Abstract Paper: ELIL



The Estonian population is 1,4 millions, whereof 10% have some kind of disability. 50% of them are with mobility impairment – about 70 000 persons; 5%-10% of them are wheelchair users –about 3500-7000 persons. Children with physical disability –about 5000. There are no specific information about age and sex. Approximately 1/3 of the Estonian population have an ethnic background other than Estonian. Women tend to be generally more active in the disability movement. Physically disability movement started developing in the end of 1980-ies, when disability issues were brought into daylight. The Estonian society has been rapidly developing, and there have been big changes during a short period. Development of the society has taken the disability perspective into account, but the existing legislation is not enforced, the monitoring of enforcement of the legislation is insufficient, there are often no sufficient financial means to provide services and investments into technical improvement of the social field is insufficient. The positive results of the transition period is that disability has become more visible in the society, but the big changes in the society have caused a lot of social problems, what also affect disabled people as a vulnerable group.


Investments into removal of physical barriers are needed – the new legislation and policies are taking disabled individuals into account quite strongly, but investments into social field do not follow. The fact is that since 1990-ies the percentage of social expenditure of the GDP has decreased each year. 16.05.1995 the Estonian government approved the National Disability Concept - what was targeted to secure implementation of UN Standard Rules in Estonia. There is no special non-discrimination legislation in Estonia yet, but § 12 the Estonian constitution says that: Everyone is equal before the law. No one shall be discriminated against on the basis of nationality, race, color, sex, language, origin, religion, political or other opinion, property or social status, or on other grounds. Directive on Buses and Coaches The Estonian Ministry of Economics and Communication is currently reviewing, how the European Parliament and Council Directive 2001/85/EC provisions are covered in the national legislation. Currently the discussion is ongoing with The Estonian Union of People with Mobility Impairment and the Ministry. The Union highlights the following needs in connection with legislation: demands on accessibility of disabled people to public buildings; transportation benefits; technical aids; the state should secure stable financing for the disability movement.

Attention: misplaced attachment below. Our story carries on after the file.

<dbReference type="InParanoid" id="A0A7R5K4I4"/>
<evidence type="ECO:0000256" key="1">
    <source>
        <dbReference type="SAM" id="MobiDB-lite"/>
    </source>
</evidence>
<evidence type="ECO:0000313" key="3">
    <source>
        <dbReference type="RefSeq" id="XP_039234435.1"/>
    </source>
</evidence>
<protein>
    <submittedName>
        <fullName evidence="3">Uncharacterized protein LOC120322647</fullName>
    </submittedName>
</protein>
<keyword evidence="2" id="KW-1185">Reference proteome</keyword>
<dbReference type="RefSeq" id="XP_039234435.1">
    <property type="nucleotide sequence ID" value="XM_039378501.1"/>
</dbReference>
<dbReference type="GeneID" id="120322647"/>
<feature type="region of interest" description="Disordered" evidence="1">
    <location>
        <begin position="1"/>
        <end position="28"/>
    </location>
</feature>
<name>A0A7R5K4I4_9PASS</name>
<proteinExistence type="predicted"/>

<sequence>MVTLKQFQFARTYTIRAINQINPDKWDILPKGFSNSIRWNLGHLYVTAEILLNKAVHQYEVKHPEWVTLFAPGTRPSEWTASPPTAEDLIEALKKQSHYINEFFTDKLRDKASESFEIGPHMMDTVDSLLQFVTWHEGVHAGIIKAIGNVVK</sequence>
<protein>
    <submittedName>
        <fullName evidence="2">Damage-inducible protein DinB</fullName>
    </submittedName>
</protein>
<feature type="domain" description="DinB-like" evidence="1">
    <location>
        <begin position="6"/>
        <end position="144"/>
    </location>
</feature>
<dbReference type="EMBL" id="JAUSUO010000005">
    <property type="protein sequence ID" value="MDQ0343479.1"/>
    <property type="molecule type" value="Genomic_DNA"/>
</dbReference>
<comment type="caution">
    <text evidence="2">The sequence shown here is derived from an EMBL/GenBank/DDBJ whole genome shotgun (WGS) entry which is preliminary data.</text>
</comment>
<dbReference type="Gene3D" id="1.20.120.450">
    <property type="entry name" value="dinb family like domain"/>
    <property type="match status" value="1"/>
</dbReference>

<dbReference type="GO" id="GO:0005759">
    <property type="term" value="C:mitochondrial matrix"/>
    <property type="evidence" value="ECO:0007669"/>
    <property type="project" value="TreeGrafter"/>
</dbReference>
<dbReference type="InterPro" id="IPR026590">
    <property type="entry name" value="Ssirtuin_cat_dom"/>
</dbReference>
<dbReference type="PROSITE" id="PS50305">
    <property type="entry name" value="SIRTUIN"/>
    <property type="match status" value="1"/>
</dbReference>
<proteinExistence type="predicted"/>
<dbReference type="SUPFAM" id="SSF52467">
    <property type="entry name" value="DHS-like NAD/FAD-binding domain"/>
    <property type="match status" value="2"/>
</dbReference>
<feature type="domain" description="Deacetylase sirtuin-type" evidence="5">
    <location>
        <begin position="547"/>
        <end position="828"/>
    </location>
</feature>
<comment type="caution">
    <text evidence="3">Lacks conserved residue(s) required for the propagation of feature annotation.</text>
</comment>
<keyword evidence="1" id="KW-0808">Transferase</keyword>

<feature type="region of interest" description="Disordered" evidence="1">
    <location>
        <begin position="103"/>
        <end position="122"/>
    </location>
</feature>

The main body responsible for people with disabilities is the Estonian Ministry of Social Affairs. The ministry does not have a separate disability unit. Currently the competences are divided as follows: national level is responsible for disability benefits; regional level is responsible for technical aids; local level is responsible for services for people with disabilities: personal assistance, transportation etc. The Estonian network of disability organisations is funded by means of Gambling Taxation.